Everest is a thousand atmospheres below you.
Because altitude pales to its maker.
But it is high above me.
Six feet pale to six miles.
This mountain reveals two things:
Your magnitude and my limitations.
To know you would be glorious.
But this mountain is an inadequate means.
A climb is a difficult prospect.
And success would still be failure.
An ascent towards infinity bears no approach.

Sinai stands higher than nature.
Because law shows the maker’s heart.
But it also shows my own.
Ten fingers fail to ten commands.
This mountain reveals two things:
Your righteousness and my sin.
To know you would be good.
But this mountain is a miserable means.
A climb is an impossible prospect.
A failure could never succeed.
An ascent towards holiness bears only shame.

Calvary is higher indeed.
Because the promise proclaims grace.
But it also lays a condition.
One cross nails one man.
This mountain reveals two things:
Your accomplishment and my opportunity.
To know you would be life.
And this mountain is a beautiful means.
A climb is a simple prospect.
Where failures become successes.
An ascent towards sacrifice bears forgiveness.

Zion towers above all.
Because it is where you are.
And a city will have its citizens.
Myriads of angels hail to myriads of saints.
This mountain reveals two things:
Your joy and ours.
To know you would be love.
And this mountain is a present means.
A climb is a daily prospect.
Where success swallows failure.
An ascent towards Jesus bears worship.

Author’s Notes:

This poem  compares the possibilities of ascending four different mountains.

Everest, being the highest place on earth, represents the limitations of natural revelation. The creation reveals God’s existence and power, but it cannot help us to know him rightly.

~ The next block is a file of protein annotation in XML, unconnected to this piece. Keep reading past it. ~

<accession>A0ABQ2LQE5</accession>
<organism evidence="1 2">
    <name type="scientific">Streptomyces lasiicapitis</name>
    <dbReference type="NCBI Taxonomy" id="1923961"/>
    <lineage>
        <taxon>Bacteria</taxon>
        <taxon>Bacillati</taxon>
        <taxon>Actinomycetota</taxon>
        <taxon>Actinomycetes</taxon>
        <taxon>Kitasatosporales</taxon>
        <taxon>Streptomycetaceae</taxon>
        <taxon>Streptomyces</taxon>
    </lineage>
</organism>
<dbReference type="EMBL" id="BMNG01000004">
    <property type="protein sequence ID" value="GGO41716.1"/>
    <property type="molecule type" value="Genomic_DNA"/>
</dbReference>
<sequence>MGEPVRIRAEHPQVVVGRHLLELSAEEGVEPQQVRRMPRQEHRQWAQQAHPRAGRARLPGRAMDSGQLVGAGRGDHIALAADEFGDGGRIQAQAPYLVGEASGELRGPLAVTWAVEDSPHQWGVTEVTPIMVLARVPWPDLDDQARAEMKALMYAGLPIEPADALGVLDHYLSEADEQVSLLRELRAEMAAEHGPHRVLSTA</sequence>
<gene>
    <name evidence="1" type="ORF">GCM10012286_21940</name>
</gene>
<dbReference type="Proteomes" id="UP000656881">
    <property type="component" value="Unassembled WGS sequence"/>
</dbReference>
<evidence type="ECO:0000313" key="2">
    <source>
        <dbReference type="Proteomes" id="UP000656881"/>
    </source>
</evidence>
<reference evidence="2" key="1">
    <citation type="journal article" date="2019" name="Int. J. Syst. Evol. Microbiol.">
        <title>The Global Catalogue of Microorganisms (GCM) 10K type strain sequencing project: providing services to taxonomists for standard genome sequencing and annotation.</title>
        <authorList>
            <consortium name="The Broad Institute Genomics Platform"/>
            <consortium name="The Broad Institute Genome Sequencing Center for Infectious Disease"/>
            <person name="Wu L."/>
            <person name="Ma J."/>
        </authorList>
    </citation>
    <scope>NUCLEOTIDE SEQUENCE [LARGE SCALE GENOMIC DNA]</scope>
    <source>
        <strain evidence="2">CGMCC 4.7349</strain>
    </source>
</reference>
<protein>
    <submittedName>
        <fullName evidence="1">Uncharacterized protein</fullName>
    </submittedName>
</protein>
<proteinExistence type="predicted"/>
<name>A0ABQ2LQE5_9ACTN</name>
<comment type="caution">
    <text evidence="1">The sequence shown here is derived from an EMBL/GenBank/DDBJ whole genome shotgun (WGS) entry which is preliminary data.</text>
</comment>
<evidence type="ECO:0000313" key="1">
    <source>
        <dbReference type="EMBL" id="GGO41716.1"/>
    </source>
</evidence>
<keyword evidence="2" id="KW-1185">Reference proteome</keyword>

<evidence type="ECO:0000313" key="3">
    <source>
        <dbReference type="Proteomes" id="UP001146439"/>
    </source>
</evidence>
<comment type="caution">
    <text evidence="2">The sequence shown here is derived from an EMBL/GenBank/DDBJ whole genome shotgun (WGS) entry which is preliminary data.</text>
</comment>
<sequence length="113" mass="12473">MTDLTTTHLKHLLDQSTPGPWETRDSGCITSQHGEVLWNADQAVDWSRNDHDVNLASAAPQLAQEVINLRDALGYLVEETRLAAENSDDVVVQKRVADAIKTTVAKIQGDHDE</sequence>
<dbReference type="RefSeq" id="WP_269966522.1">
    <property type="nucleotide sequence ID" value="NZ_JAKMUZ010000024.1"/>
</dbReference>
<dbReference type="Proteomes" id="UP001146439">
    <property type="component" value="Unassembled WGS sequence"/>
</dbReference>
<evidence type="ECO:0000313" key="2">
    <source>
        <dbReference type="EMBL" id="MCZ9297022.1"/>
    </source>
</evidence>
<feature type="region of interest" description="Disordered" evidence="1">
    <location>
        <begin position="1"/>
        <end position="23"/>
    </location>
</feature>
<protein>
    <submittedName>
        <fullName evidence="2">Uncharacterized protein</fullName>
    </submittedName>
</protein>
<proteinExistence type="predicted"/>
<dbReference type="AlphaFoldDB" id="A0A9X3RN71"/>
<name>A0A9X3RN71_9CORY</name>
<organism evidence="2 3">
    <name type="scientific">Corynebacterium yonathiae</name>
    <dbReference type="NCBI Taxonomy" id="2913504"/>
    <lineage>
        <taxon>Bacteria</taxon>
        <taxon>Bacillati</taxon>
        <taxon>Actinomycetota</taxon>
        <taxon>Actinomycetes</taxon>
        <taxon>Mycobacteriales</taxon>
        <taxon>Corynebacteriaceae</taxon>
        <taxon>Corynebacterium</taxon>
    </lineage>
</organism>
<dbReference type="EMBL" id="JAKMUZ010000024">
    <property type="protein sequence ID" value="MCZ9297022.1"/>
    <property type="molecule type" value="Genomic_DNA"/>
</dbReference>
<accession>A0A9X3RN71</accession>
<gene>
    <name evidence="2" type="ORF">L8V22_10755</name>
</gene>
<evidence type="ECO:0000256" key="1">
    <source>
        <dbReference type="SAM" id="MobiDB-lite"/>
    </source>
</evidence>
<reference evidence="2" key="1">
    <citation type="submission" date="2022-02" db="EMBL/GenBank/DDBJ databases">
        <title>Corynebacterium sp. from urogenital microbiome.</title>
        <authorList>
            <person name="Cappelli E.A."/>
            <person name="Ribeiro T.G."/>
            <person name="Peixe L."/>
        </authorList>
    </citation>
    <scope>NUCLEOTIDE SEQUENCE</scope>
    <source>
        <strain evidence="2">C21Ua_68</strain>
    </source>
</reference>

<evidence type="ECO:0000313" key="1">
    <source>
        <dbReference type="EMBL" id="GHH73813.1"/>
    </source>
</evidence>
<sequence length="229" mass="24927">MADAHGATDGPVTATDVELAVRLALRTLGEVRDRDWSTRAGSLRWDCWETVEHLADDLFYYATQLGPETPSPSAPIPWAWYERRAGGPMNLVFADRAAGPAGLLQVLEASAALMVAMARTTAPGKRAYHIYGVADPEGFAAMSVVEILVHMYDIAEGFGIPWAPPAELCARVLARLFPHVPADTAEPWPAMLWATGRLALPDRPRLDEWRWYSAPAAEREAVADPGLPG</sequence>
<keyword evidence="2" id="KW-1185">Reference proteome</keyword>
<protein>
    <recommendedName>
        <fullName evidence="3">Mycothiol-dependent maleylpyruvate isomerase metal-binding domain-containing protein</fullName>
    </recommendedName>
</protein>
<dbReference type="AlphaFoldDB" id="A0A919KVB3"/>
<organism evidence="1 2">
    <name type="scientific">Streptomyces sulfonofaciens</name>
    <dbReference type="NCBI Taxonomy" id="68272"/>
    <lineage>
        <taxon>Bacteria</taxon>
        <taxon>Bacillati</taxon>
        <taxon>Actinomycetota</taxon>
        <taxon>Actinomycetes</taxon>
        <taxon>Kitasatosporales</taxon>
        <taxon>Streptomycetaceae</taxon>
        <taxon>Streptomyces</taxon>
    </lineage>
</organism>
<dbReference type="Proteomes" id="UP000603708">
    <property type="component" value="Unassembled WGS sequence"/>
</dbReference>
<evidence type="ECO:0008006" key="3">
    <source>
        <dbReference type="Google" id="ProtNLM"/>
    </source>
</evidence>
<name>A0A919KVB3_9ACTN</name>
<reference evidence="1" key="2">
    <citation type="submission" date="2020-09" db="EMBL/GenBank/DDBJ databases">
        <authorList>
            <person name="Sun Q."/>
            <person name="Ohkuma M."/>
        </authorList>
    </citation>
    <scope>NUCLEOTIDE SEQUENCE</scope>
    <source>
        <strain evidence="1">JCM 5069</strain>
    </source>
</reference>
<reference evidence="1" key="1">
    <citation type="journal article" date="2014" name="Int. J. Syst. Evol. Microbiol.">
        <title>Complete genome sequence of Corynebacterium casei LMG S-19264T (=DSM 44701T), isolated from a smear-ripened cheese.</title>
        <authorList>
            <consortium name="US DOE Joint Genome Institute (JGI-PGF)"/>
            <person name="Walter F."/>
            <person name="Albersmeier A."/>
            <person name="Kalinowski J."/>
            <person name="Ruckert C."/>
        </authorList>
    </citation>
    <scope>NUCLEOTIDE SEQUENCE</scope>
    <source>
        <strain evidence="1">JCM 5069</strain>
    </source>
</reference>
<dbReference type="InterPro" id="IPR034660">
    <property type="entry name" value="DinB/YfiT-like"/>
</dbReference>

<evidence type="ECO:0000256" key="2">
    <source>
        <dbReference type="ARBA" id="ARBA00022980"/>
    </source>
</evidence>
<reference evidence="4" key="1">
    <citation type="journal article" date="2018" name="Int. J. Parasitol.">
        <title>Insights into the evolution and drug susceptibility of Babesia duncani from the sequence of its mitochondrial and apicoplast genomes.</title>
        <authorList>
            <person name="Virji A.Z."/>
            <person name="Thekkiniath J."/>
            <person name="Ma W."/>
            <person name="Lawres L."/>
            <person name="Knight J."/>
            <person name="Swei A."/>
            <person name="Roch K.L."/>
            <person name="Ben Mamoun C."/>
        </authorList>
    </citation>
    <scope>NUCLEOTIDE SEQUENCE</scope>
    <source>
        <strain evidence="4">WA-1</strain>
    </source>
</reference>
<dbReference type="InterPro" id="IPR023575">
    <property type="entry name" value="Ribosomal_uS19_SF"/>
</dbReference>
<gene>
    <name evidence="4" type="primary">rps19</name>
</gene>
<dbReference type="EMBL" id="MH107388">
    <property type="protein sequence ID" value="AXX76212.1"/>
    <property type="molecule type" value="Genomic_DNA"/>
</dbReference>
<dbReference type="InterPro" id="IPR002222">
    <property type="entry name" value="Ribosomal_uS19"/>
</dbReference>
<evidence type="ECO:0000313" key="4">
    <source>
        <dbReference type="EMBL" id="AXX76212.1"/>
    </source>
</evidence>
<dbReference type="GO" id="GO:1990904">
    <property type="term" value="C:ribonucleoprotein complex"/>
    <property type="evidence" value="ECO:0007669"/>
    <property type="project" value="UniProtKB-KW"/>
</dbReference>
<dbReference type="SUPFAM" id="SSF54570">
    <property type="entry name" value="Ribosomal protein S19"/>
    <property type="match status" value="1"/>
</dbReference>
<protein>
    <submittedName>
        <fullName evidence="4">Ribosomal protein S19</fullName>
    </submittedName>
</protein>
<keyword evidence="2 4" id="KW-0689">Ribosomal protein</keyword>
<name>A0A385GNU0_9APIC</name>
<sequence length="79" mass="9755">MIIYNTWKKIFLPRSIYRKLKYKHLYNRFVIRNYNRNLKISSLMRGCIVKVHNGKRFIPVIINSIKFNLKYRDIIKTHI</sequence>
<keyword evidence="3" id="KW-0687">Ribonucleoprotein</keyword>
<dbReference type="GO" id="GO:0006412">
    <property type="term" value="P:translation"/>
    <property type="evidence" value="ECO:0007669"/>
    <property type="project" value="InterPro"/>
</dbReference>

Sinai is obviously about the special revelation of God’s moral law. The Ten Commandments go beyond natural revelation in that they explicitly reveal God’s goodness and his holy standard for men. However, they are woefully inadequate to bring us into a true knowledge of God because they do not address the idolatrous condition of man’s fallen heart.

Calvary of course refers to the work of Jesus on the cross. His redemption purchased forgiveness for men and made the regeneration of fallen hearts possible.

Zion is about the full glory of living in God’s presence. The imagery in this stanza is greatly derived from Hebrews 12:22-24. Though Jesus died on Calvary, he is not there anymore. He is seated at the right hand of God and is the church’s present and future possession.

The first and last words of each stanza summarize the meaning of each mountain. Everest – no approach; Sinai – shame; Calvary – forgiveness; Zion – worship.

Beyond the symbolism of the four mountains, I decided to structure the four stanzas identically in order to aid the nuances of comparison. I encourage the reader to compare lines that are located in the same place in different stanzas. For example, compare line 4 in each stanza or line 10.

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